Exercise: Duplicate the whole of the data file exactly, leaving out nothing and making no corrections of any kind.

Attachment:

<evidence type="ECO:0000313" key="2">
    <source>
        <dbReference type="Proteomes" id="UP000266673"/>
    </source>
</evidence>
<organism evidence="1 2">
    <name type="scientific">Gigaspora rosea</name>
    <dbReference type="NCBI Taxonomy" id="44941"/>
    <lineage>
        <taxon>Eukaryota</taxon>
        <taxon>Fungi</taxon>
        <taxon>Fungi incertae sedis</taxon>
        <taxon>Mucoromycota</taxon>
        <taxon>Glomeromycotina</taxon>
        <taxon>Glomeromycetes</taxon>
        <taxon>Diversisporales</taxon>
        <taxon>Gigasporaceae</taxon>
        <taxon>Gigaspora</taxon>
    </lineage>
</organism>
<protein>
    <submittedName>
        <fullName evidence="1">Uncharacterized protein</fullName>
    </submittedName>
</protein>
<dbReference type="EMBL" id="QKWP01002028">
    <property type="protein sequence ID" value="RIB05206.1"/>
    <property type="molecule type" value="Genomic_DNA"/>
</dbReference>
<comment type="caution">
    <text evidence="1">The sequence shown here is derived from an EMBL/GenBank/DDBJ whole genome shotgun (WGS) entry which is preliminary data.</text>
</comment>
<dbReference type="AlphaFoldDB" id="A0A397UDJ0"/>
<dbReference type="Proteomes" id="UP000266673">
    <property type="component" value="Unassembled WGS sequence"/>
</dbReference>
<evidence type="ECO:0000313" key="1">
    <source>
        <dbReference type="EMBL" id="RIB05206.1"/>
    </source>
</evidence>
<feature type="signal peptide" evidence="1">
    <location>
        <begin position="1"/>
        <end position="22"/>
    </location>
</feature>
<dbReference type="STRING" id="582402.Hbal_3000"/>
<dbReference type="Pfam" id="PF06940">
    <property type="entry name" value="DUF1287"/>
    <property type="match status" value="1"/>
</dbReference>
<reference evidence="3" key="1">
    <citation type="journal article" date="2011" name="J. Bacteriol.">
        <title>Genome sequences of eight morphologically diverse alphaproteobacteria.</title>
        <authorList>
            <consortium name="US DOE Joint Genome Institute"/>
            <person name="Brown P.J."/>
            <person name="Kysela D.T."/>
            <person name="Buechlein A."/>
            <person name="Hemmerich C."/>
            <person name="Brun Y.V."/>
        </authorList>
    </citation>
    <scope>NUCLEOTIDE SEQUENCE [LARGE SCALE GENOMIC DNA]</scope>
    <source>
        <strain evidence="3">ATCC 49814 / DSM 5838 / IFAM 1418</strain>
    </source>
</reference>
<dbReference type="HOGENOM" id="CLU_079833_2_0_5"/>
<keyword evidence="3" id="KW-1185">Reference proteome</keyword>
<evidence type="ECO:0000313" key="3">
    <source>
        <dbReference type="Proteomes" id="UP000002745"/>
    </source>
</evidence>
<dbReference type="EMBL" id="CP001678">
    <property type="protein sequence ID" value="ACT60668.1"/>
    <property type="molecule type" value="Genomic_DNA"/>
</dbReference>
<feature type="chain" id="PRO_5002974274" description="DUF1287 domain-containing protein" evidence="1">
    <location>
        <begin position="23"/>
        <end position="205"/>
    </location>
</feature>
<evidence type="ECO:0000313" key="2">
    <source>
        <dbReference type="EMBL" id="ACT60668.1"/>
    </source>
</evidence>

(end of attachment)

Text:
<evidence type="ECO:0000313" key="2">
    <source>
        <dbReference type="Proteomes" id="UP000266673"/>
    </source>
</evidence>
<organism evidence="1 2">
    <name type="scientific">Gigaspora rosea</name>
    <dbReference type="NCBI Taxonomy" id="44941"/>
    <lineage>
        <taxon>Eukaryota</taxon>
        <taxon>Fungi</taxon>
        <taxon>Fungi incertae sedis</taxon>
        <taxon>Mucoromycota</taxon>
        <taxon>Glomeromycotina</taxon>
        <taxon>Glomeromycetes</taxon>
        <taxon>Diversisporales</taxon>
        <taxon>Gigasporaceae</taxon>
        <taxon>Gigaspora</taxon>
    </lineage>
</organism>
<protein>
    <submittedName>
        <fullName evidence="1">Uncharacterized protein</fullName>
    </submittedName>
</protein>
<dbReference type="EMBL" id="QKWP01002028">
    <property type="protein sequence ID" value="RIB05206.1"/>
    <property type="molecule type" value="Genomic_DNA"/>
</dbReference>
<comment type="caution">
    <text evidence="1">The sequence shown here is derived from an EMBL/GenBank/DDBJ whole genome shotgun (WGS) entry which is preliminary data.</text>
</comment>
<dbReference type="AlphaFoldDB" id="A0A397UDJ0"/>
<dbReference type="Proteomes" id="UP000266673">
    <property type="component" value="Unassembled WGS sequence"/>
</dbReference>
<evidence type="ECO:0000313" key="1">
    <source>
        <dbReference type="EMBL" id="RIB05206.1"/>
    </source>
</evidence>
<feature type="signal peptide" evidence="1">
    <location>
        <begin position="1"/>
        <end position="22"/>
    </location>
</feature>
<dbReference type="STRING" id="582402.Hbal_3000"/>
<dbReference type="Pfam" id="PF06940">
    <property type="entry name" value="DUF1287"/>
    <property type="match status" value="1"/>
</dbReference>
<reference evidence="3" key="1">
    <citation type="journal article" date="2011" name="J. Bacteriol.">
        <title>Genome sequences of eight morphologically diverse alphaproteobacteria.</title>
        <authorList>
            <consortium name="US DOE Joint Genome Institute"/>
            <person name="Brown P.J."/>
            <person name="Kysela D.T."/>
            <person name="Buechlein A."/>
            <person name="Hemmerich C."/>
            <person name="Brun Y.V."/>
        </authorList>
    </citation>
    <scope>NUCLEOTIDE SEQUENCE [LARGE SCALE GENOMIC DNA]</scope>
    <source>
        <strain evidence="3">ATCC 49814 / DSM 5838 / IFAM 1418</strain>
    </source>
</reference>
<dbReference type="HOGENOM" id="CLU_079833_2_0_5"/>
<keyword evidence="3" id="KW-1185">Reference proteome</keyword>
<evidence type="ECO:0000313" key="3">
    <source>
        <dbReference type="Proteomes" id="UP000002745"/>
    </source>
</evidence>
<dbReference type="EMBL" id="CP001678">
    <property type="protein sequence ID" value="ACT60668.1"/>
    <property type="molecule type" value="Genomic_DNA"/>
</dbReference>
<feature type="chain" id="PRO_5002974274" description="DUF1287 domain-containing protein" evidence="1">
    <location>
        <begin position="23"/>
        <end position="205"/>
    </location>
</feature>
<evidence type="ECO:0000313" key="2">
    <source>
        <dbReference type="EMBL" id="ACT60668.1"/>
    </source>
</evidence>